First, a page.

Just another flurry in Buffalo

Their flight was leaving out of Buffalo Niagara International. We’d heard the ominous snowy forecasts: “Flurries in the south towns, increasingly heavy toward the city,”

My daughter and son-in-law, who was hobbling on crutches with a broken leg, had come for the Christmas holiday, 2001. Alix and Ian’s return to Boston on schedule was mandatory. They were in a wedding in Maine, needing to arrive on Thursday. It was Wednesday morning, clear and dry in our driveway.

The airline reported that all flights were on schedule, so we shrugged our shoulders, loaded the car, and left just a little bit early. For some unknown reason, I grabbed my medicine bag on the way out.

Everything was fine the first hour to the Thruway. The flurries began about 10 minutes up the highway, rapidly morphing into blizzard conditions. Trying to stay in-lane was a juggling act among fighting the huge wind gusts from the west, keeping the car off the right shoulder, and trying to see anything straight ahead. Like a parked car. My eyes burned.

Snow was blowing sideways. Traffic was less and less as the snow we were pushing through got deeper and deeper. We learned later that the Thruway plows weren’t out for one simple reason: the thruway was closed. We must have been the last vehicle admitted through the Dunkirk toll. All our extra time was gone.

After we finally parked near the terminal, the departure level inside was a noisy, disgruntled mob scene. The terrazzo floor was covered with water being traipsed in. I realized that Ian should not be navigating that floor with crutches. Their flight was canceled just as we arrived.

Alix joined a long ticket line and began working her phone.

I reserved a Day’s Inn room directly across the street, which the reservation clerk confided was the last room available. I drove Ian to the hotel and settled him into the room.

The phone rang just as we got Ian’s shoes off. Alix had talked to someone about the trains running to Rochester. My girl, a fast-thinking, fast-dialing problem solver, booked a flight out of Rochester. And the train was scheduled to leave in a half hour.

The city of Buffalo had closed all roads but this scofflaw found the train station – in the era before GPS – just in time. Ian boarded precariously while his live-in Sherpa handled all their luggage. We exchanged goodbye hugs in the still dumping snow. I was anxious about backtracking to that hotel room in the still zero visibility and deepening drifts. I passed the lighted sign of a Wegmans, made a quick decision, and drove across their parking lot to the front door.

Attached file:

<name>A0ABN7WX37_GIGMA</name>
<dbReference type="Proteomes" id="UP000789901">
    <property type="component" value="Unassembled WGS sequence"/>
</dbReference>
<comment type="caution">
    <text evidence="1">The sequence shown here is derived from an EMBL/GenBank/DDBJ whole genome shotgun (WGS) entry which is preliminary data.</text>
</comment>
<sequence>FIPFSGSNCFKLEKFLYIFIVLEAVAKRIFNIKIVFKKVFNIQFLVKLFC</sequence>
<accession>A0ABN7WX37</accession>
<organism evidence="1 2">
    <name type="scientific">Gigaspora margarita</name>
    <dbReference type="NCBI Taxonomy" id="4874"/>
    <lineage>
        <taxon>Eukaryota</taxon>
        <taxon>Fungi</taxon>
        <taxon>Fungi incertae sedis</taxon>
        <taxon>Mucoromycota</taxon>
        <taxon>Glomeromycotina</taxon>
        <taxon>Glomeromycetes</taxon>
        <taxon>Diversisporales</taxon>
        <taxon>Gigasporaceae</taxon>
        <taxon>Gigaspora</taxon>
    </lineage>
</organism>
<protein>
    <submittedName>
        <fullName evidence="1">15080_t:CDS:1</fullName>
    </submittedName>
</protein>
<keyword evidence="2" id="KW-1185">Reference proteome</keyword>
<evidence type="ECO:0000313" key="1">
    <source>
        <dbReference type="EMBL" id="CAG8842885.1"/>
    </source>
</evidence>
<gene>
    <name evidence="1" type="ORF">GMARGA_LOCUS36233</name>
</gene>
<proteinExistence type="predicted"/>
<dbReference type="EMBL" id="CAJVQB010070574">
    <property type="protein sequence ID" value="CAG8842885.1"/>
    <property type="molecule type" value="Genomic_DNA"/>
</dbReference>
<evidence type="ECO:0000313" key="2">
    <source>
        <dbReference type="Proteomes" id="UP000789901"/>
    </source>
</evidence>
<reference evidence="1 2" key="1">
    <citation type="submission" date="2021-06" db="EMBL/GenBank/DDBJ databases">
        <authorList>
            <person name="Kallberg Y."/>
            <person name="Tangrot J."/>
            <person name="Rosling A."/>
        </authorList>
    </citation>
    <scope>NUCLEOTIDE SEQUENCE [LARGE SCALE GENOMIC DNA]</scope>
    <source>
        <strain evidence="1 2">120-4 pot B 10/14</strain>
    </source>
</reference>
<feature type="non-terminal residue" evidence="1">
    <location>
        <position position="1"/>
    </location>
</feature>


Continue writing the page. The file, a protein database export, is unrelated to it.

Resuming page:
My hasty haul included a sub sandwich, a bunch of fruit, cottage cheese, some forbidden snacks, and three paperback books. There. That should hold me until they open the Thruway tomorrow. Fuggedaboudit.

Thursday came and went – no open Thruway. By Friday morning I was out of cottage cheese and had two bananas and one paperback left. The scene at the hotel was dire. The vending machines were empty. The coffee was gone. The McDonald’s down the street was out of food as were the two nearby hotels… with employees sleeping in the lobbies. The heavy snow continued.

We, the hostages of the storm, were a motley bunch. My fellow travelers were from all parts of the world, not just Western New York. Most, like me, were sleeping in the clothes on our backs.

The family of seven beside my room were traveling from New Delhi to St. Catharine’s, Ontario. Only the husband spoke some English. They had an infant, a toddler, two other children, and an elderly grandmother shivering in her sari. I wondered about their supply of diapers and medicines. I’m pretty sure they ate their first pizza, the only deliverable food. The pizza guys were working around the clock, navigating the roads illegally, and receiving huge tips.

The desk clerk never left, sleeping between inquiries. She made me deposit $20 for use of her only shovel. In addition to walking the halls, I exercised shoveling out my car morning and afternoon. I desperately needed to move, plus I wanted a head start when they finally opened the thruway. As I cleared it each time, I started the car and sat in it for a while.

On day three, the desk clerk just nodded at the constantly traded 20 and said to put it back in my pocket.

She knew I wasn’t leaving. The snow and winds continued.

The kids got to Boston late Wednesday night and arrived in Maine on time.

The Thruway opened Saturday afternoon. My first stop was for coffee.

To say I was thrilled to be home after four days, is an understatement. The weather forecast that Saturday evening was “flurries in the south towns.”

This is a recording.

Marcy O’Brien can be reached at Moby.32@hotmail.com


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